Destruction in Bahamas

As I live in Florida, I pay close attention to the Weather Channel. However, I’m annoyed today at the use of the word “decimate” in describing Dorian, the worst hurricane in the history of the Bahamas.

I previously ranted about using decimate instead of annihilate or devastate. Originally decimate meant to eliminate one tenth. So TWC is literally claiming the worst storm in history demolished only a tenth of The Bahamas. I don’t think that’s what they meant to say.

While decimate is becoming accepted in usage as meaning annihilate, it’s still not a good word choice.

Flout and Flaunt

Two verbs writers occasionally confuse are flout and flaunt. They may look similar, but they aren’t synonyms.

Flaunt means to show off.  She flaunted her wealth by driving her Mercedes convertible everywhere.

Flout means to scorn or show contempt. She flouted the traffic laws with her excessive speeding. (Flout can be used also as a noun meaning scornful insult, but I’ve seen only Shakespeare do it.)

Next time you’re tempted to write She flouted her wealth, be sure you mean she scorned it. Otherwise, change to She flaunted her wealth.

Happy writing!

You don’t say!

Welcome to another edition of “You don’t say!” when we examine expressions and sayings often confused or misunderstood. Here are some favorites.

  • If you think that, you have another thing coming.
  • She made a 360 degree change in attitude.
  • We’ll play irregardless of the weather.
  • I could care less.
  • Supposably that’s his real name.
  • He intended to extract revenge if it took every dime he had.

If you write or say any of these, stop! Your meaning is confused or contradicted. Here are the corrected sayings.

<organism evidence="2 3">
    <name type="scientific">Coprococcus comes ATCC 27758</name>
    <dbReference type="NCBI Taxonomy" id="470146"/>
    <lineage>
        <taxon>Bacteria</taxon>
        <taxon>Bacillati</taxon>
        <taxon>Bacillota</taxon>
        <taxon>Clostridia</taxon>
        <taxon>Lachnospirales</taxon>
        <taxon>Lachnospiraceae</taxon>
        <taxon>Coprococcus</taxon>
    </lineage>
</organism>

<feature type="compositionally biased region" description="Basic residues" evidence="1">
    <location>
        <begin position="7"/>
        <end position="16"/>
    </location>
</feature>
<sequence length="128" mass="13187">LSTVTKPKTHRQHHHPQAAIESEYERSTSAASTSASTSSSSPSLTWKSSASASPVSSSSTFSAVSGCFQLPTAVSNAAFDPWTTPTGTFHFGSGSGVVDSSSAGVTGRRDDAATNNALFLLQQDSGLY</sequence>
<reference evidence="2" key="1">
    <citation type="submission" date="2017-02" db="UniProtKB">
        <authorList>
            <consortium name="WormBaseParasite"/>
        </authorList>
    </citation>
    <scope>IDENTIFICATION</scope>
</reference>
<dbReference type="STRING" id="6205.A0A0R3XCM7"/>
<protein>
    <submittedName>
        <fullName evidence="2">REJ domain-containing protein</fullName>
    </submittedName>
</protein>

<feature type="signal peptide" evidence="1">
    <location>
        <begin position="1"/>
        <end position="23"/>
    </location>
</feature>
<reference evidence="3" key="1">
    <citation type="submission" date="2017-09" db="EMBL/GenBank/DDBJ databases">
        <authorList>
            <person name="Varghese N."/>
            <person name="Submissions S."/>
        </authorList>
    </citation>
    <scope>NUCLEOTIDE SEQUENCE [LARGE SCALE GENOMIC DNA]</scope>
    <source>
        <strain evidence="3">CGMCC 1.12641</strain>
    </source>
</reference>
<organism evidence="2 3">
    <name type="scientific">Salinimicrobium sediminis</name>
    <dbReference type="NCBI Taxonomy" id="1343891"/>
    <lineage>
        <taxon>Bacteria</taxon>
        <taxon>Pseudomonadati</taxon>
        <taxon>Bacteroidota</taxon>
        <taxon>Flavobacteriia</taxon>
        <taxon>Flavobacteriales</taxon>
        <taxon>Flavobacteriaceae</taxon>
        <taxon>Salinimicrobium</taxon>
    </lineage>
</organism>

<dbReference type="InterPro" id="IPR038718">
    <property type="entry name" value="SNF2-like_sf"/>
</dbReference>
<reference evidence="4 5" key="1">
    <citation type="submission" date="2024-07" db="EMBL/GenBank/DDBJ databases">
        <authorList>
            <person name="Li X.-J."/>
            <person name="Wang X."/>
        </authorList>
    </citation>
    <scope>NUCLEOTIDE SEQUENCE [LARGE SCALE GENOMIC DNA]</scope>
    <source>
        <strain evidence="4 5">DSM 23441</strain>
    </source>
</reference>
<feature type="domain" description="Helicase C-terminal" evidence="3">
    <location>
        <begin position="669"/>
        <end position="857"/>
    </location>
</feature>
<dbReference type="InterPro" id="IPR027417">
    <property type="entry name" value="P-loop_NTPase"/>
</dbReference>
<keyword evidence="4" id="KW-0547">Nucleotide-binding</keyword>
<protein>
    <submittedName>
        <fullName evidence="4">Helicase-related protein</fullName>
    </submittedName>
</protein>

• If you think that, you have another think coming. (As in “think again.”)
  • She made a 180 degree change in attitude. (360 gets her all the way back where she began)
  • We’ll play regardless of the weather. (Irredgardless isn’t a word. Period.)
  • I couldn’t care less. (Otherwise, you care because you could care less)
  • Supposedly that’s his real name.
  • He intended to exact revenge if it took every dime he had. (I guess one could extract revenge, but it’d be messy.)

What incorrect sayings do you see or hear?

Choose or chose? Loose or lose? Ensure or insure?

SpellCheck is a wonderful tool featured in my word processing software. It’s saved me from many typos. But navigating the spelling waters is tricky when it comes to correctly spelled but incorrectly used words.

You may intend to type “celebrate” but your fingers type “celebate.” Both words spelled correctly meaning different things. Previously I posted about “mandolin” (the instrument) instead of “mandoline” (the cutting tool) that appears in my latest cookbook. I’m still suffering bouts of embarrassment over that fiasco.

Here are a few commonly misused words that writers should double-check.

Choose or chose?

Choose is present tense; chose is past. Simple as that.
She wondered which tie he would choose. Relief filled her when he chose the blue plaid.

Loose or lose?

Not as simple as choose and chose. Loose means not tight and lose means rid or misplace.
The jeans were so loose, she decided she didn’t need to lose weight.

Ensure (forget the meal replacement drink) is not the same as insure. To make certain, you ensure. To protect against loss, you contact an insurance company to insure.
He paid a premium to insure his life. If he died, he wanted to ensure his children didn’t go hungry.

A book I recommend (if you can find it) is Words You Thought You Knew… by Jenna Glatzer. It contains (as its subtitle says) 1001 Commonly Misused and Misunderstood Words and Phrases.

Forward or Foreword?

I recently read a book that began with a Forward. I don’t know who edited the book, but I suspect the writer intended the page to be a foreword, which is a noun that means preface. Forward is an adverb meaning onward or advancing.

The same mistake could happen with afterward and afterword. An afterword appears at the end of a book and is, as its name suggests, a postscript by the author. Afterward is an adverb meaning later.

When in doubt, consult a dictionary.